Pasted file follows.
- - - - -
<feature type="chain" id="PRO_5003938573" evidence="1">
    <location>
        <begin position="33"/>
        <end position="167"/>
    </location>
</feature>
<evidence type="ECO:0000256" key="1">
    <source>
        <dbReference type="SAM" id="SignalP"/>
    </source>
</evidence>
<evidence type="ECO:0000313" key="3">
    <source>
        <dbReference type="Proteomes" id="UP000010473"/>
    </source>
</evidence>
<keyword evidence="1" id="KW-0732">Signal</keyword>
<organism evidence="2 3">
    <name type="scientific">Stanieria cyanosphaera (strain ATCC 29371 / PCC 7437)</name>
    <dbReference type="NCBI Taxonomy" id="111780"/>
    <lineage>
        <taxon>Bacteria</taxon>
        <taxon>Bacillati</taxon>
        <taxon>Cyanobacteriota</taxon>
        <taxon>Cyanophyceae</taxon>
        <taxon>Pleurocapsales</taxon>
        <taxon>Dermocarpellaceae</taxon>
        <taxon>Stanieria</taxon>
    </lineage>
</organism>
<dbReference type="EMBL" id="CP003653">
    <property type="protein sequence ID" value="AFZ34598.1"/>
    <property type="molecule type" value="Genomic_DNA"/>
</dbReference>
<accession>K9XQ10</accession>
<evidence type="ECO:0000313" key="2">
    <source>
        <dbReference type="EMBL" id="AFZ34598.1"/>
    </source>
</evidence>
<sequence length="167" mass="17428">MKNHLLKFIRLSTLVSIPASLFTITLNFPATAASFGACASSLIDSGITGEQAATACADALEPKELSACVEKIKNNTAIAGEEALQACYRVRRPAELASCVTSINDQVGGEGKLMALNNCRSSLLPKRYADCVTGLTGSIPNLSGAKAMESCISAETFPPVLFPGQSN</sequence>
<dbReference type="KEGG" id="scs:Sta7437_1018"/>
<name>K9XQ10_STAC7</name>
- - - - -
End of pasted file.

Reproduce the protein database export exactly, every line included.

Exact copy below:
<feature type="chain" id="PRO_5003938573" evidence="1">
    <location>
        <begin position="33"/>
        <end position="167"/>
    </location>
</feature>
<evidence type="ECO:0000256" key="1">
    <source>
        <dbReference type="SAM" id="SignalP"/>
    </source>
</evidence>
<evidence type="ECO:0000313" key="3">
    <source>
        <dbReference type="Proteomes" id="UP000010473"/>
    </source>
</evidence>
<keyword evidence="1" id="KW-0732">Signal</keyword>
<organism evidence="2 3">
    <name type="scientific">Stanieria cyanosphaera (strain ATCC 29371 / PCC 7437)</name>
    <dbReference type="NCBI Taxonomy" id="111780"/>
    <lineage>
        <taxon>Bacteria</taxon>
        <taxon>Bacillati</taxon>
        <taxon>Cyanobacteriota</taxon>
        <taxon>Cyanophyceae</taxon>
        <taxon>Pleurocapsales</taxon>
        <taxon>Dermocarpellaceae</taxon>
        <taxon>Stanieria</taxon>
    </lineage>
</organism>
<dbReference type="EMBL" id="CP003653">
    <property type="protein sequence ID" value="AFZ34598.1"/>
    <property type="molecule type" value="Genomic_DNA"/>
</dbReference>
<accession>K9XQ10</accession>
<evidence type="ECO:0000313" key="2">
    <source>
        <dbReference type="EMBL" id="AFZ34598.1"/>
    </source>
</evidence>
<sequence length="167" mass="17428">MKNHLLKFIRLSTLVSIPASLFTITLNFPATAASFGACASSLIDSGITGEQAATACADALEPKELSACVEKIKNNTAIAGEEALQACYRVRRPAELASCVTSINDQVGGEGKLMALNNCRSSLLPKRYADCVTGLTGSIPNLSGAKAMESCISAETFPPVLFPGQSN</sequence>
<dbReference type="KEGG" id="scs:Sta7437_1018"/>
<name>K9XQ10_STAC7</name>